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Wednesday, October 26, 2016

On Doing "It" Fast or Right

Jean Sexton muses:

Many of you know I was a librarian before coming to work at Amarillo Design Bureau. I always wanted to be a librarian; in fact since I can remember, I always put my books in order by author's last name. Collecting up books to read seems to be an occupational hazard. I like science fiction and fantasy which many libraries don't have in the quantity that I read. So I bought them and kept them tidily in order by the author's last name. Other genres I enjoy (mysteries, suspense, and many more) were treated similarly.

When it came time for me to pack my things to go to storage for a later move, I packed them by genre and by author. I found out I had over 3000 titles. Looking at things realistically, I knew I had to either move books and practically nothing else or I had to prune. The date for my move was looming over me, so I started pruning quickly -- any book that I could get as an ebook or any series that I could replace as ebooks had to find a home. I repacked the boxes, but they were no longer neatly in order. With space and time an issue, something had to give and it was the order. We did manage to fit well over 2000 books in the moving van.

When I moved into my apartment, reality hit. Where were these books going to live? And could I live with having only books? I became ruthless. If I could possibly replace a book with an ebook (whether or not everything in the series were replaceable), then I added it to my wish list and gave it away. This still left me with over 1600 books to deal with. When I finished putting books in four and then five bookcases (and two more at work), I had over 700 books still in boxes. What was I going to do?

The answer was obvious. I bought another bookcase. This was a massive affair with two glass doors that would protect the books. If I paid attention to size, I could fit two rows of paperbacks on each shelf and have room for my hardbacks in front of them. This is where I chose to do things fast again. There was no real room to sort out my books, so I settled for getting them into the bookcase.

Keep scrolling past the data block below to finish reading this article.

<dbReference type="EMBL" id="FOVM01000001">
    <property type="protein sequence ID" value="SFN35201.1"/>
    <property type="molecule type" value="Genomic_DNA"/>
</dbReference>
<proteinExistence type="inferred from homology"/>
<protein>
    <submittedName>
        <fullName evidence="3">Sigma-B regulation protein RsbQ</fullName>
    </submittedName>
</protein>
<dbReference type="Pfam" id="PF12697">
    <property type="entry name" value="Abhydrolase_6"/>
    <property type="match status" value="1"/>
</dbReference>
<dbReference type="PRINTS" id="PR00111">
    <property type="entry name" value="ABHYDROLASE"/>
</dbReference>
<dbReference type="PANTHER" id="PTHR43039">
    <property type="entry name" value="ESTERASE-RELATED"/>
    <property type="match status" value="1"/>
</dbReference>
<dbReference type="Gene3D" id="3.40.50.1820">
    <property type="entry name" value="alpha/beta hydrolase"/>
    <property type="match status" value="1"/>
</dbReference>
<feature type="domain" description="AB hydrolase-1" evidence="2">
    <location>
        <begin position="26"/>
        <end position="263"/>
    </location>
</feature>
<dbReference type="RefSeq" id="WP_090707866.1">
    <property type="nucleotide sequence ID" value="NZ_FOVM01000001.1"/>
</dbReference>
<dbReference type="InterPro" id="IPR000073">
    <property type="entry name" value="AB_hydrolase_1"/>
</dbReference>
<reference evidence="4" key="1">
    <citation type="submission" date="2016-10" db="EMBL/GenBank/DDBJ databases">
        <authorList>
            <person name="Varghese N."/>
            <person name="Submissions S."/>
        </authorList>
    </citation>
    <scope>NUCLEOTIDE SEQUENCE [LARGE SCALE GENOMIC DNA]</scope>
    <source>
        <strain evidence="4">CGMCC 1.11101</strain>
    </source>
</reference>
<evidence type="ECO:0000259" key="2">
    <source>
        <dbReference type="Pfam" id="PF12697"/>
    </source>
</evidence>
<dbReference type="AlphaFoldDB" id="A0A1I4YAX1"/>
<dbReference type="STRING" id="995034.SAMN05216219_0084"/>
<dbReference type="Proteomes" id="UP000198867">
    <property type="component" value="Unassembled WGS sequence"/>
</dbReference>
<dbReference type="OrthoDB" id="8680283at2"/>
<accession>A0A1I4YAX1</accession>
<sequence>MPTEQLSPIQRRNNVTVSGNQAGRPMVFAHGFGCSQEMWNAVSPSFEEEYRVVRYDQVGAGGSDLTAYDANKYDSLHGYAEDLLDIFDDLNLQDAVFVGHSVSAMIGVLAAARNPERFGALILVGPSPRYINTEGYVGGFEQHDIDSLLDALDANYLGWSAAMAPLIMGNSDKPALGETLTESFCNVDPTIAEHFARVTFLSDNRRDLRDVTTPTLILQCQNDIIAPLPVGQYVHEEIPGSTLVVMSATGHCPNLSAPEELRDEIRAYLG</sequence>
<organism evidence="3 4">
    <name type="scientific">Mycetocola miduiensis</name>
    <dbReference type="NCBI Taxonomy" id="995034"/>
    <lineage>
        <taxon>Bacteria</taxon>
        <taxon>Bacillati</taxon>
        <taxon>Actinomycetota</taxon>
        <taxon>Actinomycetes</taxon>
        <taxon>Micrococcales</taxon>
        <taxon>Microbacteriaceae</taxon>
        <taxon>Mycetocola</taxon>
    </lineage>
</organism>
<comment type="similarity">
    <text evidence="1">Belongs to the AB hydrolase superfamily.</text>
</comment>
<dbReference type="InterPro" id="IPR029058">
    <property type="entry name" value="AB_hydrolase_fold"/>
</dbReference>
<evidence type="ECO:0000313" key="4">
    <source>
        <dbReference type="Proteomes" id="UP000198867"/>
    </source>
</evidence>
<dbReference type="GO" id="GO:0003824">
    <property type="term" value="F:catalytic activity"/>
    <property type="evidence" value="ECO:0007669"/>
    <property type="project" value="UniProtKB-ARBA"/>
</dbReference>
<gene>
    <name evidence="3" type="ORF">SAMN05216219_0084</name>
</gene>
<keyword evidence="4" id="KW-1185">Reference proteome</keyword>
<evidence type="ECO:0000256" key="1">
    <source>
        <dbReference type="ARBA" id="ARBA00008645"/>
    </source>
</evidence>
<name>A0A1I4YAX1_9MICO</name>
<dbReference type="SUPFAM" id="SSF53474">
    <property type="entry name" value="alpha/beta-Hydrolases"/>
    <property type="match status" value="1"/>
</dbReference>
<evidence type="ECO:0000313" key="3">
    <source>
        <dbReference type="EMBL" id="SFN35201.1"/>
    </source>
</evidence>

I paid for it over the next two years. If some ebook I had in paper went on sale, I would try to replace it. Of course, I would want to pull the paper version and rehome it. But where was it? I had no clue except it was in the "study bookcase" somewhere in the 768 volumes.

So this weekend I decided to fix the mess. All the books were pulled out and sorted appropriately by type, subject, and by the initial of the author's last name. Knowing that the bookcase had to be heavier on the bottom (and thus emptier shelves needed to be toward the top), I had to work backward from "Z" to "A." Praise be for my shifting books skills honed back in my library days. Five hours later, my books were off the floor and properly in order.

The moral of the story for me seems to be that there are times you have to do things "quick and dirty," but you'll pay a price for it later. At some less harried point, consider going back and doing it "right." In the long run, it will probably save you time and effort.